Anyone with a simple knowledge of the human body knows that an unused muscle atrophies. And I’m no doctor, but I’m fairly sure bones need some type of weight bearing exercise in order to grow stronger, at least, that’s what I read once in “Better Homes and Gardens.”
So what happens to bones and muscles when feet (like mine) have been luxuriously ensconced in Nike or Mizuno for twenty years?
Can it actually create or exasperate problems such as patellofemoral pain syndrome, shin splints or plantar fasciitis?
You may think I’ve gone granola, but I am betting that many of my usual problems (achy arches & old lady knees) will benefit from proper training in the barefoot style.
Enter the Merrell Barefoot Trail Gloves: these are like the Vibram 5 Fingers, only without the creepy toes. And yes, my feet are SO long (and Merrels are SO short) I had to order from the men’s department (please, Merrell, for the love of long, gorgeous feet everywhere, make a woman’s size 12!!!).
Running with the trail gloves was a new, interesting challenge, and I kept wishing I could watch myself run, as I had this fear of not doing it right and breaking all the bones in my feet.
But I think part of barefoot running is that you learn to ‘feel’ when you’re running–that your body (eventually) just knows it’s in the groove.
After the initial feeling I was doing something terribly wrong and unnatural (I mean, ditching my watch AND my high-tech, arch-enabling running shoes) my body fell into a of rhythm of its own.
As I finished my run, I heard the church bells ring 3/4 past the hour. Since I am currently watchless, I dug my phone out of my back pocket to double check the time. I had stepped out of the house at half past.
I mean, there’s no way that could be right.
But the church bells and the iPhone do not lie. I had run my two miles in 16 minutes.
An unintentional personal best.
I wonder what other things I can accomplish when I stop trying so hard?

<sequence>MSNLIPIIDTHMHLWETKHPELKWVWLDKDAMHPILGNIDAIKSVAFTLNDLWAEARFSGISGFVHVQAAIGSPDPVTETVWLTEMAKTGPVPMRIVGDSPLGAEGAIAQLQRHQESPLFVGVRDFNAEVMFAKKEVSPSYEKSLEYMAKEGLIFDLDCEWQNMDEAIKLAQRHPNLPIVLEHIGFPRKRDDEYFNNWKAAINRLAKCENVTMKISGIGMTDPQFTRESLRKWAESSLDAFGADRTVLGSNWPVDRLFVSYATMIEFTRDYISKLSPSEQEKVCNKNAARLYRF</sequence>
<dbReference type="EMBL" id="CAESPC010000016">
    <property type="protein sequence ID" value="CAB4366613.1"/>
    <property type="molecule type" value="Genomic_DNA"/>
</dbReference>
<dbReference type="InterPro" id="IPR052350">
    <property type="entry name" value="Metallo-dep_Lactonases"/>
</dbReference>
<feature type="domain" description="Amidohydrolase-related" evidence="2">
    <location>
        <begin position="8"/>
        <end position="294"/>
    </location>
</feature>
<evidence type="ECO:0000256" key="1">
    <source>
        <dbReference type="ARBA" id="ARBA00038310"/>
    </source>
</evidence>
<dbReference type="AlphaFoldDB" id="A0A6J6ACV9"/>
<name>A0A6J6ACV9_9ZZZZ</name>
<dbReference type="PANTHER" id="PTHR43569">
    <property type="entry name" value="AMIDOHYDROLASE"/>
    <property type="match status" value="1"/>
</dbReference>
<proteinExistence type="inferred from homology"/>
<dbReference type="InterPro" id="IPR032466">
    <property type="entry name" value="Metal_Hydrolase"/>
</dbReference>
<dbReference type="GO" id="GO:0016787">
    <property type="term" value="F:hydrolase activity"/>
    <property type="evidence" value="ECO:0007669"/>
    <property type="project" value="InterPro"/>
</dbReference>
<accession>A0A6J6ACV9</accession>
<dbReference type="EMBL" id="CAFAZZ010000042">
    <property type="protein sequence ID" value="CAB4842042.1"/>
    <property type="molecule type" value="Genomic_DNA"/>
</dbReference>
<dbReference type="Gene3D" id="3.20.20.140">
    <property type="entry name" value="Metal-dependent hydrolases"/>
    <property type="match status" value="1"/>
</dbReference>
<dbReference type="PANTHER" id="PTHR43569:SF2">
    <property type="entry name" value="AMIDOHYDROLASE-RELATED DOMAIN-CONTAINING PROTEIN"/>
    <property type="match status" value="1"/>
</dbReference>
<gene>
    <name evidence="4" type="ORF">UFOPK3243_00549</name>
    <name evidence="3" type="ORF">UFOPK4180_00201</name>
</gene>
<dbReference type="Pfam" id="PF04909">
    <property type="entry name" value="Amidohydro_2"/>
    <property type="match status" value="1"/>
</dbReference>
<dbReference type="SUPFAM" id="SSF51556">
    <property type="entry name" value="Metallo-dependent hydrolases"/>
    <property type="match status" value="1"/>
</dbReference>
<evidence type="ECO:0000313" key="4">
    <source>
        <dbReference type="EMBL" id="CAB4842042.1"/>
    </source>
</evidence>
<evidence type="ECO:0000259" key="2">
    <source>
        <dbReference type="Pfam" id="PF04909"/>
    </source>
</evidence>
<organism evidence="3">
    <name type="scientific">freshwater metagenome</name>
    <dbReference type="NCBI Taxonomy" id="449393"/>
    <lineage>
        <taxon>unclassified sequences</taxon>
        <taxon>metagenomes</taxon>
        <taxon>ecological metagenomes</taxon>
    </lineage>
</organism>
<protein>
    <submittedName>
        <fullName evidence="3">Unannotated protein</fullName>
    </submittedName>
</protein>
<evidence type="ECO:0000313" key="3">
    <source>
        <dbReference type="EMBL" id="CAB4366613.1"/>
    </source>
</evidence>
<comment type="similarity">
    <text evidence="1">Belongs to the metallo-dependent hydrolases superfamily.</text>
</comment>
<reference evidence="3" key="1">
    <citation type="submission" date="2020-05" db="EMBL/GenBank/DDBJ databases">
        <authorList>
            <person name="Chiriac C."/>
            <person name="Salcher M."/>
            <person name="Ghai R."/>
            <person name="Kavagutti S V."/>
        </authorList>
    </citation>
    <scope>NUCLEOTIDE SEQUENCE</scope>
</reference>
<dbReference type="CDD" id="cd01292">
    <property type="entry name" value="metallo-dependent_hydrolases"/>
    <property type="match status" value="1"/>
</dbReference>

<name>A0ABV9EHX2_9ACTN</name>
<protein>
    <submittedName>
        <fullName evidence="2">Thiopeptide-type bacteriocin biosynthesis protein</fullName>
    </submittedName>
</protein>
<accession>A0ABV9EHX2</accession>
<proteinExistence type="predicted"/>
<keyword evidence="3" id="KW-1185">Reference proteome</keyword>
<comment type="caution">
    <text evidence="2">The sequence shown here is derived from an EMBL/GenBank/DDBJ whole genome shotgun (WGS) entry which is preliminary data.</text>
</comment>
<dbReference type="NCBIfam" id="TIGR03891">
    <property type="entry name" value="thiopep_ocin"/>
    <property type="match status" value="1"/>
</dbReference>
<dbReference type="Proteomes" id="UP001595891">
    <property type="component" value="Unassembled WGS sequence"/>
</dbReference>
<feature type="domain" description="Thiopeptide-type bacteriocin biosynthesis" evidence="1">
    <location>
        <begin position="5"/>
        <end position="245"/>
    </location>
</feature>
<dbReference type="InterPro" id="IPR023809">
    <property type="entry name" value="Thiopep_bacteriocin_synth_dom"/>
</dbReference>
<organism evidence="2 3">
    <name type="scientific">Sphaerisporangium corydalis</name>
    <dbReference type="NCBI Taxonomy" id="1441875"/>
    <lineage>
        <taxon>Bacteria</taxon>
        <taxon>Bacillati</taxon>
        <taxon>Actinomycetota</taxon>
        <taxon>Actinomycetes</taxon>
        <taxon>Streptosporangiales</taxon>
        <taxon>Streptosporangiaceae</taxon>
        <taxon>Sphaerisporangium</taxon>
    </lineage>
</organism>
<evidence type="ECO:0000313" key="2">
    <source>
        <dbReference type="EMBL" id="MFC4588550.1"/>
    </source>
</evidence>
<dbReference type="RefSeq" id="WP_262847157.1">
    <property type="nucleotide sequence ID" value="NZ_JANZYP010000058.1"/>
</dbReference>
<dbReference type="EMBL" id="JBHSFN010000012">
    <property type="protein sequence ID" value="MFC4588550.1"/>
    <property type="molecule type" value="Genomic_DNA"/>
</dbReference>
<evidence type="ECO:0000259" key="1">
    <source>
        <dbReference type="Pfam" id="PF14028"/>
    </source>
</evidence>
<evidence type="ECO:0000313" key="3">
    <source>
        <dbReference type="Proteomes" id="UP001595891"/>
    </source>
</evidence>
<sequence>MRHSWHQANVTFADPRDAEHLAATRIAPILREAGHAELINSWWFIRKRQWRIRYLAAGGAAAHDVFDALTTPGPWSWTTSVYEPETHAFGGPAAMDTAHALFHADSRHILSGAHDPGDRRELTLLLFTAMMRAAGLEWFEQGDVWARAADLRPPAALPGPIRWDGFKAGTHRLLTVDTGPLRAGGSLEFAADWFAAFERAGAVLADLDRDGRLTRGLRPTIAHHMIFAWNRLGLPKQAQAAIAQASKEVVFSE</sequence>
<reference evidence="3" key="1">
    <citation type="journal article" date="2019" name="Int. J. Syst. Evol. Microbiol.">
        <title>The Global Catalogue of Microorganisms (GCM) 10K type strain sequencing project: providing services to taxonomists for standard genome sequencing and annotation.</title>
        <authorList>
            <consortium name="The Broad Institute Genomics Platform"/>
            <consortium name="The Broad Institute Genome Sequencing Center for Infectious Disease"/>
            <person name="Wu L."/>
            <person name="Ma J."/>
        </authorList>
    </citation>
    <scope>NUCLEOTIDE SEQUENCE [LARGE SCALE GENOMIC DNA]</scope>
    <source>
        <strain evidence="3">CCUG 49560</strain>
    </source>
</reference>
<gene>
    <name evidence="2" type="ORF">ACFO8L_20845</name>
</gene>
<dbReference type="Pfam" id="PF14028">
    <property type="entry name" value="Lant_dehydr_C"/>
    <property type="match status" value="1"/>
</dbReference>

A few miles into the marathon, my Garmin winked at me before closing its sleepy digital eye for the duration of the race.
If my hands hadn’t been so uncoordinated from the finger-numbing drizzle, I would’ve tossed the watch into the lake.
It reminded me of when I’d forgotten to charge it the night before a long run. It was that day, without the constraints of time or minutes-per-mile, that I discovered a new system of trails—a runner’s paradise with green rolling hills, fields of flowers, forests, and even medieval ruins. I was like a kid in an amusement park—running cheerfully from one attraction to the next.
After that day, I did many of my runs without being henpecked by my digital training partner. I could concentrate on how my body felt—how it felt to go slow; how it felt to go fast.
Since I couldn’t precisely track my mileage (which, honestly, was annoying at first), I would just run for a certain amount of time, paying attention to form and function, while also allowing my thoughts to roam.
So, I wasn’t at a complete loss without my gadget during the marathon, though I did spend significant brain power trying to convert kilometers into miles.
The watch is a seductive tyrant. Success or failure is easily calculated in its cold gray numbers, and when you wear it, you can completely ignore your own self.
Why not just walk a mile until you can run it? And when you can run it, go a little farther? Success should be based on how your body feels, or how your jeans fit, rather than what the heartless gadget tells you.
It is so like life. We push ourselves to fit into a perfect, pre-packaged category.
That’s not to say we can be lazy—it means we need to be honest. If you learn to listen to your body, then you will know when you are working hard and when you are just wimping out. Achieving honesty in training is one of the hardest things to do. It means overcoming your worst enemy—yourself.
Because marathon training is a program that requires a certain number of miles and minutes if you want to finish alive, the gadgets come in handy. And for professional athletes, a split second determines whether you win or lose.
But for most of us, there is a tendency to become too focused on the watch.
We find ourselves measuring a good workout not by how good we feel afterwards, but by a few random numbers.
But the numbers can’t calculate how late you were up the night before, tending to a crying baby. They can’t calculate the stress from work or school or home that has built up, or that feeling of utter freedom when you release it. Garmin or Timex or Salomon can’t calculate if your finger is broken; nor can it fit into its equation the sunrise or the deer on the hill that makes you pause for a moment to absorb the sheer tranquility of an early morning run.
For now, my Garmin is history: a deposed dictator banished to the bottom of my electronics basket, where it will keep company with a variety of rechargers, stray batteries and camera attachments.
But who knows? It may stage a daring coup d’état for the next marathon.